SYSC 1 Annex 1.1.8R). Note that SYSC 1 Annex 1.1.10R does not extend the territorial scope of SYSC 4.4 for an overseas firm.

(2) The chief executive of an overseas firm is the person responsible for the conduct of the firm's business within the United Kingdom (see the definition of "chief executive"). This might, for example, be the manager of the firm'sUK establishment, or it might be the chief executive of the firm as a whole, if he has that responsibility.

The apportionment and oversight function applies to such a firm, unless it falls within a particular exception from the approved persons regime (see Question 1).

12

How does the requirement to allocate the functions in SYSC 4.4.5 R apply to an incoming EEA firm or incoming Treaty firm?

SYSC 1 Annex 1.1.1R(2) and SYSC 1 Annex 1.1.8R restrict the application of SYSC 4.4.5 R for such a firm. Accordingly:

(1) Such a firm is not required to allocate the function of dealing with apportionment in SYSC 4.4.5R (1).

(2) Such a firm is required to allocate the function of oversight in SYSC 4.4.5R (2). However, the systems and controls that must be overseen are those relating to matters which the appropriate regulator, as Host State regulator, is entitled to regulate (there is guidance on this in SUP 13A Annex 2). Those are primarily, but not exclusively, the systems and controls relating to the conduct of the firm's activities carried on from its UK branch.

(3) Such a firm need not allocate the function of oversight to its chief executive; it must allocate it to one or more directors and senior managers of the firm or the firm'sgroup under SYSC 4.4.5 R, row (2).

(4)

An incoming EEA firm which has provision only for cross border services is not required to allocate either function if it does not carry on regulated activities in the United Kingdom; for example if they fall within the overseas persons exclusions in article 72 of the Regulated Activities Order.

See also Questions 1 and 15.

13

What about a firm that is a partnership or a limited liability partnership?

The appropriate regulator envisages that most if not all partners or members will be either directors or senior managers, but this will depend on the constitution of the partnership (particularly in the case of a limited partnership) or limited liability partnership. A partnership or limited liability partnership may also have a chief executive (see Question 5). A limited liability partnership is a body corporate and, if a member of a group, will fall within SYSC 4.4.5 R, row (1) or (2).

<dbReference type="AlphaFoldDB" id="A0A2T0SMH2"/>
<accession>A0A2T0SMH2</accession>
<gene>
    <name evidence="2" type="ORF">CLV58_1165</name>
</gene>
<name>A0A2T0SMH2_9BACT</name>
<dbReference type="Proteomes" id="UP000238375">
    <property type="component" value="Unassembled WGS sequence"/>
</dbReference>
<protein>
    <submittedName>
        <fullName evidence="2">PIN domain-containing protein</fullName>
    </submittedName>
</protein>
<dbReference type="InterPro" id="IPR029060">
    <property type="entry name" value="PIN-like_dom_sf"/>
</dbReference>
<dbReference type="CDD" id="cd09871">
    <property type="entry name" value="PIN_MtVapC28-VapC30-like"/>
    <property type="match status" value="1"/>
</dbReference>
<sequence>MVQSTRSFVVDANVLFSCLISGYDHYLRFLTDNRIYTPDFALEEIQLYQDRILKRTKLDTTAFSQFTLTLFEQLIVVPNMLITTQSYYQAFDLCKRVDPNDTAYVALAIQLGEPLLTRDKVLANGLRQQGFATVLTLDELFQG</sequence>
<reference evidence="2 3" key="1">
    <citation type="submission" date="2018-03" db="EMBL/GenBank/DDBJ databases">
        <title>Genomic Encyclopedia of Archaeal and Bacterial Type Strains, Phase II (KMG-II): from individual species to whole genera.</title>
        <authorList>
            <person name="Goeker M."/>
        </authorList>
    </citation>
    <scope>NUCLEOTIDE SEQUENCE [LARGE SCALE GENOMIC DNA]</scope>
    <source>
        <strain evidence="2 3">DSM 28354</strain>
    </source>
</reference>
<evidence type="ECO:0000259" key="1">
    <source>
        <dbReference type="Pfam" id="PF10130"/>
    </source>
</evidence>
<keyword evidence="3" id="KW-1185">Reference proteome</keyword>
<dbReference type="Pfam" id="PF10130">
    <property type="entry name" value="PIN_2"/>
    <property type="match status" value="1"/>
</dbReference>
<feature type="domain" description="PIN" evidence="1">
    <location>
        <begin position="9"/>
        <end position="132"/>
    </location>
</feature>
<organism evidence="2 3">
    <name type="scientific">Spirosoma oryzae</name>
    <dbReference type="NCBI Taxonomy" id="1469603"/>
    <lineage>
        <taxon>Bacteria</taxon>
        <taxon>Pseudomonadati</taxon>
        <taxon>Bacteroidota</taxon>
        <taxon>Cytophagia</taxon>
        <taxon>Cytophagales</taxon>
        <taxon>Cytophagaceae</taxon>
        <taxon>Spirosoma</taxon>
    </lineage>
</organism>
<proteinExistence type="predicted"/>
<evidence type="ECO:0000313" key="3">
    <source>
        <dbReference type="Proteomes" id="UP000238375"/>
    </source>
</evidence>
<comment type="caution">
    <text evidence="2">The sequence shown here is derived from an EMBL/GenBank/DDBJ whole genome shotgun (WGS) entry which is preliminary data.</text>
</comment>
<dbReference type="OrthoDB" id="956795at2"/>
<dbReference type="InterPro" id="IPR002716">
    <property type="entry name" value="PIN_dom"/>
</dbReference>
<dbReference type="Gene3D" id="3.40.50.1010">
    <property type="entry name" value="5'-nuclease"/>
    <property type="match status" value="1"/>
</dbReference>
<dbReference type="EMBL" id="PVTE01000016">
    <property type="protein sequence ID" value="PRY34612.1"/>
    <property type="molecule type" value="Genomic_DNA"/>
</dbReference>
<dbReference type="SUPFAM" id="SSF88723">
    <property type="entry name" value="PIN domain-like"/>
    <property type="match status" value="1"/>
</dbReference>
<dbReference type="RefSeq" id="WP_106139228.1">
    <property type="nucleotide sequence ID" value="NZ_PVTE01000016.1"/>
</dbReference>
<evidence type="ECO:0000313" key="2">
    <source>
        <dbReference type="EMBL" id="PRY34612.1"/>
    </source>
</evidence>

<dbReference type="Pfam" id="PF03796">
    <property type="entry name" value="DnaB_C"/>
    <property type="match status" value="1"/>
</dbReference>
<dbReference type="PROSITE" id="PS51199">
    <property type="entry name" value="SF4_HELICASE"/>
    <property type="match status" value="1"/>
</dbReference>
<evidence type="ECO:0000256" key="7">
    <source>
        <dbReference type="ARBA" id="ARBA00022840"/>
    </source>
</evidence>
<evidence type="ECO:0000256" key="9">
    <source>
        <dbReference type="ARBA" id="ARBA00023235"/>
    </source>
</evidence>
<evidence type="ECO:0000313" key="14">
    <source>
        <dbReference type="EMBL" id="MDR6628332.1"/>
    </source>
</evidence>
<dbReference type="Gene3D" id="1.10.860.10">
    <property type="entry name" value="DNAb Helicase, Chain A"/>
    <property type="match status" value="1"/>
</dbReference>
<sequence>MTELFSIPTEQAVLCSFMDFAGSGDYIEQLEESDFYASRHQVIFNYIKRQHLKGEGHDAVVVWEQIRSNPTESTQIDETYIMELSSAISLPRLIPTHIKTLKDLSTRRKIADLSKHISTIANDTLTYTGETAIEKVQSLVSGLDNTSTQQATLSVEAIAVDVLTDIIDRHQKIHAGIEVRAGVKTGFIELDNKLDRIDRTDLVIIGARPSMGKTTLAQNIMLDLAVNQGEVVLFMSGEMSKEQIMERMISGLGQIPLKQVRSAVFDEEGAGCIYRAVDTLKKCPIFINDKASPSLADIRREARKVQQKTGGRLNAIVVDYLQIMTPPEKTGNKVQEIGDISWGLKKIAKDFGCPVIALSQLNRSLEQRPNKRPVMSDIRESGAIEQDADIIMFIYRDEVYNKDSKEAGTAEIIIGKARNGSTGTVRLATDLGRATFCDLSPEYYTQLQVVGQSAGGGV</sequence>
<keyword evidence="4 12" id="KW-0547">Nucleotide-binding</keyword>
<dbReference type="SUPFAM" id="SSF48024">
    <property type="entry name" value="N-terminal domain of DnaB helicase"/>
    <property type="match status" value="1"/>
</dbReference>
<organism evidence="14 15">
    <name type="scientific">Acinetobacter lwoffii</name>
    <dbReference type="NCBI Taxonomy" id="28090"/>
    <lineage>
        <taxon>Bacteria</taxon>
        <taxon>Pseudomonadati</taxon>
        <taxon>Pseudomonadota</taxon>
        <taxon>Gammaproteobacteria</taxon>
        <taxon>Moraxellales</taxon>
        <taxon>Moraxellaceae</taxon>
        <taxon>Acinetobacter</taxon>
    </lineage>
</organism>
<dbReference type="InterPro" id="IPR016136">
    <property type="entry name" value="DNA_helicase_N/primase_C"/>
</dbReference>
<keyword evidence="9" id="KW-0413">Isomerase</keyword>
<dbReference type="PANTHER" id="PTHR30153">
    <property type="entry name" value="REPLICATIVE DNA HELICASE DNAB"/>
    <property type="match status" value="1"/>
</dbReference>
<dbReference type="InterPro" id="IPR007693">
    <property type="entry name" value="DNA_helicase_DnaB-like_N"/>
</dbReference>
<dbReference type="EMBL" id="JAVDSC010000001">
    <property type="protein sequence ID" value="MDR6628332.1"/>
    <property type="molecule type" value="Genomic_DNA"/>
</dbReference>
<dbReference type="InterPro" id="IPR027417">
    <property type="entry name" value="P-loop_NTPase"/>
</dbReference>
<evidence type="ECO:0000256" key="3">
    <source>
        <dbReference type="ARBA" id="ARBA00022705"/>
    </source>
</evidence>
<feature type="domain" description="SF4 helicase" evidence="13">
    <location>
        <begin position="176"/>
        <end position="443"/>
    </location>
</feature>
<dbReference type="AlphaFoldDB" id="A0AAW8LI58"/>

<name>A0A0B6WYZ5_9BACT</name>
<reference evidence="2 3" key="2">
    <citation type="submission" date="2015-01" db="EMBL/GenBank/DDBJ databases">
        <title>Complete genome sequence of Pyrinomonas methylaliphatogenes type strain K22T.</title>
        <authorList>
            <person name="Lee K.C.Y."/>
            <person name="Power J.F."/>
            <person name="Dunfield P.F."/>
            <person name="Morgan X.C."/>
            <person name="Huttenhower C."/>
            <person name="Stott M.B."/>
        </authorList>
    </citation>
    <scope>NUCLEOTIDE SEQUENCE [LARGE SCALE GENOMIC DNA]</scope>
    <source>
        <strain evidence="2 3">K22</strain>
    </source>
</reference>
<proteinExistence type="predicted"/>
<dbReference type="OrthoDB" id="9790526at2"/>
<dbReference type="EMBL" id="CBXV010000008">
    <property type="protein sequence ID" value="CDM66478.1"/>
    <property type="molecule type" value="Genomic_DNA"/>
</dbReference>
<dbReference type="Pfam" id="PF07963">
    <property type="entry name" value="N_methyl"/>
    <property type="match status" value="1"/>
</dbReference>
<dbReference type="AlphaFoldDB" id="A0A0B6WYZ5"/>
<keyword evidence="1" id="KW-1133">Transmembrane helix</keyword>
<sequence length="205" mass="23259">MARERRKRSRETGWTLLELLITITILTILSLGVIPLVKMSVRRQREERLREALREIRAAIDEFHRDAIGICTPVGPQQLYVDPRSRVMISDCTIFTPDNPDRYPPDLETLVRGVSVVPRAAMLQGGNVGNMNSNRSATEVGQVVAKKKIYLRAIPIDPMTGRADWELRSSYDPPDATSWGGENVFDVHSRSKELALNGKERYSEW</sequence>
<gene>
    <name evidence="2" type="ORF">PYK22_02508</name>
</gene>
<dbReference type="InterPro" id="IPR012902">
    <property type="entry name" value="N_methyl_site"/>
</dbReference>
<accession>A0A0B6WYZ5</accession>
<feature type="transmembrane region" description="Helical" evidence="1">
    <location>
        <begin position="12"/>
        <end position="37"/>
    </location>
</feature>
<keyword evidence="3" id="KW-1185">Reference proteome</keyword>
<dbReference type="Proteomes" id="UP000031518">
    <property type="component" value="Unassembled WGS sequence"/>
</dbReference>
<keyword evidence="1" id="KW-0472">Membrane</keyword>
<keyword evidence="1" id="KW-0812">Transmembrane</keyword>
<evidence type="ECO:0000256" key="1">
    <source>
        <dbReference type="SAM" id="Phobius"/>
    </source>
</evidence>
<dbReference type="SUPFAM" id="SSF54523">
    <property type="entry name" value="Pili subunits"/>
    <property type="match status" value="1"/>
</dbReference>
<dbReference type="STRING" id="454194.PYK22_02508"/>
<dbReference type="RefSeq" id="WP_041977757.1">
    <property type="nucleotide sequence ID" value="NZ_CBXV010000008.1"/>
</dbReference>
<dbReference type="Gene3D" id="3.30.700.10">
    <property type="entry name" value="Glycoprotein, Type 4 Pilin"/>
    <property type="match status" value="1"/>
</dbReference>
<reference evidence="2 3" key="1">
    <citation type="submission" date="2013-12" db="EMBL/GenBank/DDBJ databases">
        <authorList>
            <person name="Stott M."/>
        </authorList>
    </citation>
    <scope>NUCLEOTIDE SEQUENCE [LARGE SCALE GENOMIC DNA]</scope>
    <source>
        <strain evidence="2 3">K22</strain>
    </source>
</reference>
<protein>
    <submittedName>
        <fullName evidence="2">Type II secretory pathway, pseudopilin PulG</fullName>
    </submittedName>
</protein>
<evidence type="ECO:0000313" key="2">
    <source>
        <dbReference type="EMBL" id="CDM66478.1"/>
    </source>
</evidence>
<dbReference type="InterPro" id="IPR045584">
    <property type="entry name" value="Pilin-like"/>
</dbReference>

14

What if generally accepted principles of good corporate governance recommend that the chief executive should not be involved in an aspect of corporate governance?

The Note to SYSC 4.4.5 R provides that the chief executive or other executive director or senior manager need not be involved in such circumstances. For example, the UK Corporate Governance Code5 recommends that the board of a listed company should establish an audit committee of independent,9 non-executive directors to be responsible (among other things) for overseeing the effectiveness9 of the audit process and the objectivity and independence of the external auditor9. That aspect of the oversight function may therefore be allocated to the members of such a committee without involving the chief executive. Such individuals may require approval under section 59 in relation to that function (see Question 1).

5

15

What about incoming electronic commerce activities carried on from an establishment in another EEA State with or for a person in the United Kingdom?

SYSC does not apply to an incoming ECA provider acting as such.

LR 17.3.4RRP
(1) An issuer must publish its annual report and annual accounts as soon as possible after they have been approved.1(2) An issuer must approve and publish its annual report and accounts within six months of the end of the financial period to which they relate.(3) The annual report and accounts must:1(a) have been prepared in accordance with the issuer's national law and, in all material respects, with national accounting standards or IAS; and1(b) have been independently audited
REC 2.3.12GRP
4For the purposes of REC 2.3, "net capital" should be in the form of equity. For this purpose, the FCA5 considers that common stock, retained earnings, disclosed reserves and other instruments classified as common equity tier one capital or additional tier one capital constitute equity. The FCA5 considers that, when calculating its net capital, a UK recognised body:55(1) should deduct holdings of its own securities, or those of any undertaking in the same group as the UK recognised
COLL 5.7.9RRP